Best Clock Museums in the World
The German Clock Museum
Easily one of my top choices, the German clock museum is a fascinating destination with over 8,000 unique timepieces. Exhibitions explore early experiments with sun time as well as world time. This is also the home of the world-famous cuckoo clock! The German Clock Museum has a thorough history of every clock imaginable, including the alarm clock. If are a die-hard clock enthusiast, you can also check out their library that contains boundless resources on everything about clocks. The museum is located in Furtwangen im Schwarzwald.
The National Watch and Clock Museum
Located in Columbia, PA, this museum is dedicated to the history, science, and art of timekeeping. It is recognized as one of the most comprehensive clock resources in North America, with over 12,000 timepieces and multiple levels. It began with American clocks and watches when it first opened in 1977, but it now contains clocks from Germany, France, and the Netherlands. Later expansion projects also included clocks from Asia.
International Museum of Horology
The idea of having a museum in Switzerland greatly appealed to the Watchmaking School of La Chaux-de-Fonds in 1865 and the dream was realized in 1902 when the then small museum was opened. The International Museum of Horology has since multiplied in both size and popularity and now contains some of the most extraordinary clocks in the world. A few examples are their musical organ clock by Pierre Jaquet-Droz, antique watchmaking machinery and a large collection of antique tower-clock movements covering several centuries of technological innovation. It is still located in La Chaux de Fonds, Switzerland.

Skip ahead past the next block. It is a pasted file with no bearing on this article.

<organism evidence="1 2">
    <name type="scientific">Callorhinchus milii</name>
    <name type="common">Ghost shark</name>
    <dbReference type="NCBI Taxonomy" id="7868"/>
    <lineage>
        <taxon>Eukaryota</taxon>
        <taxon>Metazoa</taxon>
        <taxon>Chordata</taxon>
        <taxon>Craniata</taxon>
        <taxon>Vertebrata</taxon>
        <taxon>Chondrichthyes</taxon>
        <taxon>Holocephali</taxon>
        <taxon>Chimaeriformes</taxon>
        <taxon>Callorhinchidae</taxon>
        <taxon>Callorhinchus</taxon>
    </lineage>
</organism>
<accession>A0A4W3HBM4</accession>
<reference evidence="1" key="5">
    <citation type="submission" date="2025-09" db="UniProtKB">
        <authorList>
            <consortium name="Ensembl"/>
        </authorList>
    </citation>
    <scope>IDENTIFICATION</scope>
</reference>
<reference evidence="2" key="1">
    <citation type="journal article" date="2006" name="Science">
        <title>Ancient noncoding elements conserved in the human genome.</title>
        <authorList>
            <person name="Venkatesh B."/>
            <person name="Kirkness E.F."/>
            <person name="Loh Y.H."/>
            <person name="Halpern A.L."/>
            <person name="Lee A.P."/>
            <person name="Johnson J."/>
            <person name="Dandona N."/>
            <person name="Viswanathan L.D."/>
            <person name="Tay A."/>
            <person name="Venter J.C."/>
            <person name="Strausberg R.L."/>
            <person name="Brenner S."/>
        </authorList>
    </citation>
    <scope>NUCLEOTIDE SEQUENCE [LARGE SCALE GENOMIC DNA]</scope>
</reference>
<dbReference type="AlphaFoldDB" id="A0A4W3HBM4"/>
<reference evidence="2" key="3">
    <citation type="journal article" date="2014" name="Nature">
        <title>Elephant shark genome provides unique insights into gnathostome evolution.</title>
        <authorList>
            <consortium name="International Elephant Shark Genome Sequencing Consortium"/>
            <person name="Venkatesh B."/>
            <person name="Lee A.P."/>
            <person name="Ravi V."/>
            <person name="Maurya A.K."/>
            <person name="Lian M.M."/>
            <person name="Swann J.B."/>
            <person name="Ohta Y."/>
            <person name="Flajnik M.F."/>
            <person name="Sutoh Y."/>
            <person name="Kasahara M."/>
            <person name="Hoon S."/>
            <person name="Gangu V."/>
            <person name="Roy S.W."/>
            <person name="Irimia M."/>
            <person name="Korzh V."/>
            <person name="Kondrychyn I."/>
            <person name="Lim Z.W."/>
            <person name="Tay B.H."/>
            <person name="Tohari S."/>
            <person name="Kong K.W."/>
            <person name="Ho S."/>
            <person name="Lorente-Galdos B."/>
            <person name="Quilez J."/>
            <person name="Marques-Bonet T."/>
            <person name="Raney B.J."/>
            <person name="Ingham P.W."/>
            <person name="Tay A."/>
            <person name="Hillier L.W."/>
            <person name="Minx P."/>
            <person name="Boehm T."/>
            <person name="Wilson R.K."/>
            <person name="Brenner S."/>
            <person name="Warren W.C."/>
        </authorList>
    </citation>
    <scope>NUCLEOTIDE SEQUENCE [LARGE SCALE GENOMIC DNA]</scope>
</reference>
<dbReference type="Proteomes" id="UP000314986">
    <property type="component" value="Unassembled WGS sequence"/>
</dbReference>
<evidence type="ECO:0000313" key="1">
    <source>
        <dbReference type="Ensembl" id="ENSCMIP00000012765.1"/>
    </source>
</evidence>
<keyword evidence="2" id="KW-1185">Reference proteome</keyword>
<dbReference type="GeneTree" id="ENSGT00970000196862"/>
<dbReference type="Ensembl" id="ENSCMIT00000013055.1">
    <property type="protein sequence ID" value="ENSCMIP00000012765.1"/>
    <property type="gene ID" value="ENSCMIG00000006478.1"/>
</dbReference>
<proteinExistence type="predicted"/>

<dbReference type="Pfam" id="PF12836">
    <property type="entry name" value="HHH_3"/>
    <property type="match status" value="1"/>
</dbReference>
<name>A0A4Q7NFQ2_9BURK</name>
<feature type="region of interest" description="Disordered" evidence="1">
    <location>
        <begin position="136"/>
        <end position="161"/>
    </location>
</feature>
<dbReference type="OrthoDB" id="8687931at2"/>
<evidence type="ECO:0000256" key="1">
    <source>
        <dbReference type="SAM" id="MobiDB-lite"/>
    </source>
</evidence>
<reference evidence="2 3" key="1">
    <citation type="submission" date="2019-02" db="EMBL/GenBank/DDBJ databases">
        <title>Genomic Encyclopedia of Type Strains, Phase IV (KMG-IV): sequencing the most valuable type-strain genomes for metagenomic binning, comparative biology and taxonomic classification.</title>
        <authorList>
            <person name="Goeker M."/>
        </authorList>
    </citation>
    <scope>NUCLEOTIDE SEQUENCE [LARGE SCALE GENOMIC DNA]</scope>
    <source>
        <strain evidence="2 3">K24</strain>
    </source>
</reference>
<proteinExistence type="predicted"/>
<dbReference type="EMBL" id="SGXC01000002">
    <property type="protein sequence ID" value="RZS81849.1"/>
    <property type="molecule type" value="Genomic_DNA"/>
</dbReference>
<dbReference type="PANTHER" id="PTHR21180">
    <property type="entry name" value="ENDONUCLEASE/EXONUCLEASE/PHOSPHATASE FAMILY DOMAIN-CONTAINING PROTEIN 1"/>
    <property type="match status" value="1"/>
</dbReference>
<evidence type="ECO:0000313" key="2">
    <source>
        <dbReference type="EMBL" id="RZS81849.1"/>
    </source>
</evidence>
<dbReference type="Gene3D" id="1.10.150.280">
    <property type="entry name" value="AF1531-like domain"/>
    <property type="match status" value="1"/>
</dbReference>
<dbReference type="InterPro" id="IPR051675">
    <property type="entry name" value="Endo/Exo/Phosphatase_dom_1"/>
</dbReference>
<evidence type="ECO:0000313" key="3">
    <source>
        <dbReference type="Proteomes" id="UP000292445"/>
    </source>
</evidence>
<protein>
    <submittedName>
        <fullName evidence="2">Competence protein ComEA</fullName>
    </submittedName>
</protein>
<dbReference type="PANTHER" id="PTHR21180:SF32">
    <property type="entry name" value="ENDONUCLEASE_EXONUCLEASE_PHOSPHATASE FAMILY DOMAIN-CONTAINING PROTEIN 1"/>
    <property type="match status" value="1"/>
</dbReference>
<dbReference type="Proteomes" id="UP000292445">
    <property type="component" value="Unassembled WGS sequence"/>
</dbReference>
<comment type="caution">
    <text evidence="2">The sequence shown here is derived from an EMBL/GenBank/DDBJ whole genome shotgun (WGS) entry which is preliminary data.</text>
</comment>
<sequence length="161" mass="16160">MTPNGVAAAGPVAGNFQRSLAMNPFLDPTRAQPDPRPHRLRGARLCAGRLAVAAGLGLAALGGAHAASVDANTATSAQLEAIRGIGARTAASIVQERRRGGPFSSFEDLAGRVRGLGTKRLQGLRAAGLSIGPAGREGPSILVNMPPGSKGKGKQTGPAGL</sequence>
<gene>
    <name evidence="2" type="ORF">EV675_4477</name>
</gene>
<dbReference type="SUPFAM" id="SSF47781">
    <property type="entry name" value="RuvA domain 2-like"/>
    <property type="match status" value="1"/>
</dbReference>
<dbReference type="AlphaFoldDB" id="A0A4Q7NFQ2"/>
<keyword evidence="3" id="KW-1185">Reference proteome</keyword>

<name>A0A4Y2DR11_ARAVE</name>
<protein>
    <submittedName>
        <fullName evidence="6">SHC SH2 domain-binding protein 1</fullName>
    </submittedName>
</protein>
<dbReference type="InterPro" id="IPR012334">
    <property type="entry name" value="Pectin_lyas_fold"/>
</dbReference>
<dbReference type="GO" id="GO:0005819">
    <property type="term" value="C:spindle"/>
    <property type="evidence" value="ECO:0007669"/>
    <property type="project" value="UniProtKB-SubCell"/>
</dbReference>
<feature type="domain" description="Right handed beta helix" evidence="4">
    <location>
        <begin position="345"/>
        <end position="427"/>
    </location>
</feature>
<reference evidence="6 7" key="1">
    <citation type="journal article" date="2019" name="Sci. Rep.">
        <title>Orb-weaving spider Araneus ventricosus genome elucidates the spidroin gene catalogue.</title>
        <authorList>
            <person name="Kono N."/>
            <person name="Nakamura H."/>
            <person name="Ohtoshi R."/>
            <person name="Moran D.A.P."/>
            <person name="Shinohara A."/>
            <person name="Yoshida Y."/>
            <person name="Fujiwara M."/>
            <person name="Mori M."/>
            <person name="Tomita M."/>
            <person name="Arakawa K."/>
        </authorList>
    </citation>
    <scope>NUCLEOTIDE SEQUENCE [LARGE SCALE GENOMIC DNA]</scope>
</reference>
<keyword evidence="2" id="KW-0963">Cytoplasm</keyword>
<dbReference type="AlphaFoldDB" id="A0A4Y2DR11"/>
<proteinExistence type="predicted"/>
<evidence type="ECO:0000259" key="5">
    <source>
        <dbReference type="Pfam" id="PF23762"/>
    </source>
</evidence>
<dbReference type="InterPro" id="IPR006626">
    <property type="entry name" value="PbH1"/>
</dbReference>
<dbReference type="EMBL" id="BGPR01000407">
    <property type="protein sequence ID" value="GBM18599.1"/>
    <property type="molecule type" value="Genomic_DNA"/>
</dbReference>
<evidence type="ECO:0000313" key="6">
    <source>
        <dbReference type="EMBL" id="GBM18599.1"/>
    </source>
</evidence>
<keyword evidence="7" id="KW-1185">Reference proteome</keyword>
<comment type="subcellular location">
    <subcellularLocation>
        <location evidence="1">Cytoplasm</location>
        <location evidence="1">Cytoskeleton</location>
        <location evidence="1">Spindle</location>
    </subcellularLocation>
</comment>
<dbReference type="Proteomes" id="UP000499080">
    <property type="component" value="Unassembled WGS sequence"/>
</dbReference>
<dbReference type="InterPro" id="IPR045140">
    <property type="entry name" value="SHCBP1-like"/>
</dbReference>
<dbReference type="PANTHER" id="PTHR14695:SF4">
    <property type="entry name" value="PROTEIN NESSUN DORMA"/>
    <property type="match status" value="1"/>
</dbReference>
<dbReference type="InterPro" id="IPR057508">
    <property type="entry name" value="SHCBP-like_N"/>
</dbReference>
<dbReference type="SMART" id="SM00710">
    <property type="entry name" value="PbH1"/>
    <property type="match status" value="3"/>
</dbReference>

The Clockmaker’s Museum
They claim to be the oldest clock museum in the world and they do certainly seem to be one of the finest! London has alway had a flair for horology, but this time they really outdid themselves! The Clockmaker’s Museum is famous for their marine timekeepers clocks and the majority of their clocks date from 1600 to 1800. It used to be located at Guildhall in the City of London, though it has since been moved to the Science Museum. It was formally opened by the HRH The Princess Royal in 2015. You can also see some of the greatest clockmaker’s notes like Victor Kullberg and John Harrison.
The Willard House and Clock Museum
When America first began to explore horology in the late 18th century, the Willard brothers were at the front. They were instrumental in the development of American clocks and the most famous of them, Simon, is credited with the invention of the Banjo Clock in 1802. The brothers started, as most clockmakers did, by farming during the spring and clockmaking during the winter. Thus, the museum is situated on their old farm and now contains approximately 80 Willard clocks. Independently owned and operated, the museum welcomes visitors to the Willard brother’s farm in Grafton, MA. You can even visit Simon’s original workshop and home.
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